Dispatchnoun

a report sent in from abroad by a journalist

‘he conducted meetings for the correspondents and censored their dispatches’;

Postnoun

The doorpost of a victualer's shop or inn, on which were chalked the scores of customers; hence, a score; a debt.

‘When God sends coinI will discharge your post.’;

Dispatchnoun

the killing of someone or something

‘the executioner's merciful dispatch of his victims’;

Postnoun

The place at which anything is stopped, placed, or fixed; a station.

Postnoun

A messenger who goes from station; an express; especially, one who is employed by the government to carry letters and parcels regularly from one place to another; a letter carrier; a postman.

‘In certain places there be always fresh posts, to carry that further which is brought unto them by the other.’; ‘I fear my Julia would not deign my lines,Receiving them from such a worthless post.’;

Postnoun

An established conveyance for letters from one place or station to another; especially, the governmental system in any country for carrying and distributing letters and parcels; the post office; the mail; hence, the carriage by which the mail is transported.

‘I send you the fair copy of the poem on dullness, which I should not care to hazard by the common post.’;

Postnoun

Haste or speed, like that of a messenger or mail carrier.

Postnoun

One who has charge of a station, especially of a postal station.

‘He held office of postmaster, or, as it was then called, post, for several years.’;

Postnoun

A station, office, or position of service, trust, or emolument; as, the post of duty; the post of danger.

‘The post of honor is a private station.’;

Postnoun

A size of printing and writing paper. See the Table under Paper.

Postverb

To attach to a post, a wall, or other usual place of affixing public notices; to placard; as, to post a notice; to post playbills.

Postverb

To hold up to public blame or reproach; to advertise opprobriously; to denounce by public proclamation; as, to post one for cowardice.

‘On pain of being posted to your sorrowFail not, at four, to meet me.’;

Postverb

To enter (a name) on a list, as for service, promotion, or the like.

Postverb

To assign to a station; to set; to place; as, to post a sentinel.

Postverb

To carry, as an account, from the journal to the ledger; as, to post an account; to transfer, as accounts, to the ledger.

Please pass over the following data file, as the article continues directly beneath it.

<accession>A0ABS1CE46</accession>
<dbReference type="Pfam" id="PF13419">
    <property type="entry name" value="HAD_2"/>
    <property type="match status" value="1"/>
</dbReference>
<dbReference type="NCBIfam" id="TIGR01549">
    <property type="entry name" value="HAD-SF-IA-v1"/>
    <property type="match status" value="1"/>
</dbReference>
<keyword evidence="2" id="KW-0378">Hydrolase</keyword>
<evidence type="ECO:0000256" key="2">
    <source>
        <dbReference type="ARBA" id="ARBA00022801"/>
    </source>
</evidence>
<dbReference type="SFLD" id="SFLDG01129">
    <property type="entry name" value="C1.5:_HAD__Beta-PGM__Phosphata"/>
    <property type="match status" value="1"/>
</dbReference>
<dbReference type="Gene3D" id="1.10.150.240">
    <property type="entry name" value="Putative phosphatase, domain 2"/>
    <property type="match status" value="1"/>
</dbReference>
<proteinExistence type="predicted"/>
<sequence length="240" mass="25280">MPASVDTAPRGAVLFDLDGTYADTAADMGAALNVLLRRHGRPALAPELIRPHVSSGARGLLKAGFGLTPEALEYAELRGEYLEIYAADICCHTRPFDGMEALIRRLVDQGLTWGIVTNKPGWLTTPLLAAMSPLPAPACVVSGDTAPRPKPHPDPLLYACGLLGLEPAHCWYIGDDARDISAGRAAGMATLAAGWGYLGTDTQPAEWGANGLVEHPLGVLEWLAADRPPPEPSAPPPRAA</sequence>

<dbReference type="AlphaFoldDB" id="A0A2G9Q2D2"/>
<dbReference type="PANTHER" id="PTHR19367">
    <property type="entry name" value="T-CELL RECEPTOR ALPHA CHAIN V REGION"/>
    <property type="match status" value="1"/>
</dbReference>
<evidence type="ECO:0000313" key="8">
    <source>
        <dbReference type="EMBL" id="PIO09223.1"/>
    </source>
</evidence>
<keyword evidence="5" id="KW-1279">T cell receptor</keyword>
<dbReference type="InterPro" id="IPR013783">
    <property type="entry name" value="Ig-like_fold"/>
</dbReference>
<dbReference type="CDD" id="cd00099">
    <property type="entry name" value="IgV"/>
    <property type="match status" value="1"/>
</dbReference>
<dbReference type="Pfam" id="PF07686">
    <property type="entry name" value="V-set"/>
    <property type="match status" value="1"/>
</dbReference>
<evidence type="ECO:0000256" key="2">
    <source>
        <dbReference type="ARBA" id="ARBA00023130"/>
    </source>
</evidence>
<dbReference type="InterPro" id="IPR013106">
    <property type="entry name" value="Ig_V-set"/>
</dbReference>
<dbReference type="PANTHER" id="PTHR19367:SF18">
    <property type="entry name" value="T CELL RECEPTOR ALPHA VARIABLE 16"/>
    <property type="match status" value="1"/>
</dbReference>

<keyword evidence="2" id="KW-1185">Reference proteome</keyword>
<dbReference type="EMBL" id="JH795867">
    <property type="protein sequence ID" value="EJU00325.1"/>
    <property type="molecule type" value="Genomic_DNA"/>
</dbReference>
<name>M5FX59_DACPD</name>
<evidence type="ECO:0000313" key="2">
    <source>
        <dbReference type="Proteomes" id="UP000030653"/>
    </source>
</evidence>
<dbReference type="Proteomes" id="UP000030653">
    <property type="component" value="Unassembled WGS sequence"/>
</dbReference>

‘You have not posted your books these ten years.’;

Postverb

To place in the care of the post; to mail; as, to post a letter.

Postverb

To inform; to give the news to; to make (one) acquainted with the details of a subject; - often with up.

‘Thoroughly posted up in the politics and literature of the day.’;

Postverb

To travel with post horses; figuratively, to travel in haste.

‘And post o'er land and ocean without rest.’;

Postverb

To rise and sink in the saddle, in accordance with the motion of the horse, esp. in trotting.

Postadverb

With post horses; hence, in haste; as, to travel post.

Postnoun

the position where someone (as a guard or sentry) stands or is assigned to stand;

‘a soldier manned the entrance post’; ‘a sentry station’;

Postnoun

military installation at which a body of troops is stationed;

‘this military post provides an important source of income for the town nearby’; ‘there is an officer's club on the post’;

Postnoun

a job in an organization;

‘he occupied a post in the treasury’;

Postnoun

an upright consisting of a piece of timber or metal fixed firmly in an upright position;

‘he set a row of posts in the ground and strung barbwire between them’;

Postnoun

United States aviator who in 1933 made the first solo flight around the world (1899-1935)

Postnoun

United States female author who wrote a book and a syndicated newspaper column on etiquette (1872-1960)

Postnoun

United States manufacturer of breakfast cereals and Postum (1854-1914)

Postnoun

any particular collection of letters or packages that is delivered;

‘your mail is on the table’; ‘is there any post for me?’; ‘she was opening her post’;

Postnoun

a pole or stake set up to mark something (as the start or end of a race track);

‘a pair of posts marked the goal’; ‘the corner of the lot was indicated by a stake’;

Postnoun

the system whereby messages are transmitted via the post office;

‘the mail handles billions of items every day’; ‘he works for the United States mail service’; ‘in England they call mail `the post'’;

Postnoun

the delivery and collection of letters and packages;